Posts Tagged: fantasy

The Queen of Blood: Review

The Queen of Blood: Review

The Queen of Blood is the sort of quiet, more subdued fantasy that mostly feels dreamy and innocent. And then Sarah Beth Durst will turn right back around and remind you at various points that this story has quite the emotional barb. The story of young Daleina, training to be a potential successor to the queen of Aratay, is one in which you will find many of the more common fantasy tropes, but also many subverted. And it’s such an endearing story, and well done in the telling, that I found I didn’t much mind how much of the book follows well worn fantasy paths. Daleina’s world is one full of bloodthirsty spirits. There are spirits for each of the four elements, as well as tree spirits. These pernicious inhabitants barely tolerate the existence of humans; their blood thirst is only ever barely sated. The one force keeping the spirits from… Read more »

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Carve the Mark: review

Carve the Mark: review

This post is sponsored by HarperCollins. This does not affect the content of the review. Are you ready for this? It’s Veronica Roth’s new book! After bursting on the scene with Divergent, the author experienced meteoric success with her trilogy, which also resulted into some pretty enjoyable films. It’s been 3 years since Allegiant caused an avalanche of tears, so everyone is curious: does Carve the Mark live up to its predecessor? The short answer is: yes, if you enjoyed Divergent, you will enjoy this. For myself, I liked Carve the Mark overall, though I’m also left with some questions. Which is not unlike the experience I had with Divergent, for what it’s worth. Things I liked: — The powers are cool. To name a few: Cyra has Rogue-like powers (without that pesky “you can’t touch me” business), Akos can take pain from others, and another guy named Vas feels… Read more »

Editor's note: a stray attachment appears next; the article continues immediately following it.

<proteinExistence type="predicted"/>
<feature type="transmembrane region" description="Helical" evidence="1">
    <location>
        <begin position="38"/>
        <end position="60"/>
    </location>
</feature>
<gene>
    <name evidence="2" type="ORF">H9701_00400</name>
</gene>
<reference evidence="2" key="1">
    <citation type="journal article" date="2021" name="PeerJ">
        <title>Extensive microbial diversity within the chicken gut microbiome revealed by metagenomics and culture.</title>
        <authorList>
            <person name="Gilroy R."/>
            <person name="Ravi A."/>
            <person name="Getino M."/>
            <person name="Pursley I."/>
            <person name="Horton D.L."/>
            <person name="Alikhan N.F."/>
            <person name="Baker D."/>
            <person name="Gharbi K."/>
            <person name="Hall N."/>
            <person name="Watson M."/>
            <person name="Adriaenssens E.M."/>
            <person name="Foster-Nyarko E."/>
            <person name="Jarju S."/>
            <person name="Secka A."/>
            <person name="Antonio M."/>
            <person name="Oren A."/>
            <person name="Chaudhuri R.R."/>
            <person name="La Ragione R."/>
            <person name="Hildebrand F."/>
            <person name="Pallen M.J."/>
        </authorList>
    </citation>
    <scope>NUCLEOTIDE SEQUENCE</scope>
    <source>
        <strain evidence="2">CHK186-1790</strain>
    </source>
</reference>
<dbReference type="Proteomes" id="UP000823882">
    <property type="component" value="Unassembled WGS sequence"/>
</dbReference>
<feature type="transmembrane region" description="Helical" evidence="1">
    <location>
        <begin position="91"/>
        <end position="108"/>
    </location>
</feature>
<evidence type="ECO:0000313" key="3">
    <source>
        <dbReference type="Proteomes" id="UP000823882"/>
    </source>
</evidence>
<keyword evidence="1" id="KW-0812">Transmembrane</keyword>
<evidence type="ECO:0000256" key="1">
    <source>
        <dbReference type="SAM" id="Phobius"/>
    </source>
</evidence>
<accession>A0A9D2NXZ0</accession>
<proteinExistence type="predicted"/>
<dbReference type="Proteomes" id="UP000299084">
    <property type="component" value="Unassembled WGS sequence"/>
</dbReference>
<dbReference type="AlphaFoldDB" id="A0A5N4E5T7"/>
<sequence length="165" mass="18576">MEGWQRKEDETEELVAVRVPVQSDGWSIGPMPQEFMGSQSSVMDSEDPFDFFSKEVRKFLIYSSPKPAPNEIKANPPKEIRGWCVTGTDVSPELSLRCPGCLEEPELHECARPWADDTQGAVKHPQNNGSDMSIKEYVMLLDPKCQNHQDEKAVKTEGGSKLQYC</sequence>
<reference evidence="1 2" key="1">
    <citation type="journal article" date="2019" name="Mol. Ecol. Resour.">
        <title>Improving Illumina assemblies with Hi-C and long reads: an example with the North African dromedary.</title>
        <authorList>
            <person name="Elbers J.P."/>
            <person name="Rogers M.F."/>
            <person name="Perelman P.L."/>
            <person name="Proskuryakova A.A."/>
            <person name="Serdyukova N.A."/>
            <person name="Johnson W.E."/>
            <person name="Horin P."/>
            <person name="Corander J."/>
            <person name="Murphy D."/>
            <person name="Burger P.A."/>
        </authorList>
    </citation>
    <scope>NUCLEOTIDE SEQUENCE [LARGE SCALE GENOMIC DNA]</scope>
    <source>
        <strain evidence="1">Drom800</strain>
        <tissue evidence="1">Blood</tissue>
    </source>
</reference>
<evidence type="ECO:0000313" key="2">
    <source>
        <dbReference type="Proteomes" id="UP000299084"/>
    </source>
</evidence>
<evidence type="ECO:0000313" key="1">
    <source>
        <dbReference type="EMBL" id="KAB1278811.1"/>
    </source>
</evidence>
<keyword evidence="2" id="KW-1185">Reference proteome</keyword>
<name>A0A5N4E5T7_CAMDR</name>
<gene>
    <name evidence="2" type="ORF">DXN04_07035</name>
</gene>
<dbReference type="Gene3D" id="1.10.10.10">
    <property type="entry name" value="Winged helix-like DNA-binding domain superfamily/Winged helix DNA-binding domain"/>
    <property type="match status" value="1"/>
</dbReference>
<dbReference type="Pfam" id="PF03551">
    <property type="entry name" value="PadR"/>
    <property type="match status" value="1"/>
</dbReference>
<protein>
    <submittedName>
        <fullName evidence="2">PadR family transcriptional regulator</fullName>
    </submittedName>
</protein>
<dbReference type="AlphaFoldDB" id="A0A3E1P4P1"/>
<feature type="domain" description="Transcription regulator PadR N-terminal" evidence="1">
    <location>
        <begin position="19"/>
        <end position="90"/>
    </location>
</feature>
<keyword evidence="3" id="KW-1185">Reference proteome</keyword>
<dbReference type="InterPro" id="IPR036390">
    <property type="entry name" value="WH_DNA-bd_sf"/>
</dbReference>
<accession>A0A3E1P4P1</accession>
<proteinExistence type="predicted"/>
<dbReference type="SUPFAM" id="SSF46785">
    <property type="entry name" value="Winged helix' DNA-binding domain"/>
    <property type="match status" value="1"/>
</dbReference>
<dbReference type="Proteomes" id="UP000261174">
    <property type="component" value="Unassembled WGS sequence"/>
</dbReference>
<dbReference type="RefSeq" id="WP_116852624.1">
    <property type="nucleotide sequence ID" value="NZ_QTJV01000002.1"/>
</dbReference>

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Crooked Kingdom: Blog Tour Stop + Giveaway

Crooked Kingdom: Blog Tour Stop + Giveaway

Today, I’m delighted to be hosting the final blog tour stop for Crooked Kingdom, the feverishly anticipated sequel to last year’s stunning Six of Crows. Leigh Bardugo is here to tell us how Kaz Brekker came to be, and then I’ll be telling you why I think he’s fantastic. We’re also giving away an amazing prize pack at the end, so stick around! Leigh Bardugo on Kaz Brekker’s Origin “When I first conceived of a character known as Dirtyhands, I thought I might put him in a folktale—this guy who would travel from town to town, doing terrible deeds and messing with dark magic for a price. He’d be a legend, but also reviled for what he was willing to do. I never wrote that story, but the character stuck with me, and eventually he became Kaz Brekker, the Bastard of the Barrel, the boy you never want to owe… Read more »

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Dreaming Death: Review

Dreaming Death: Review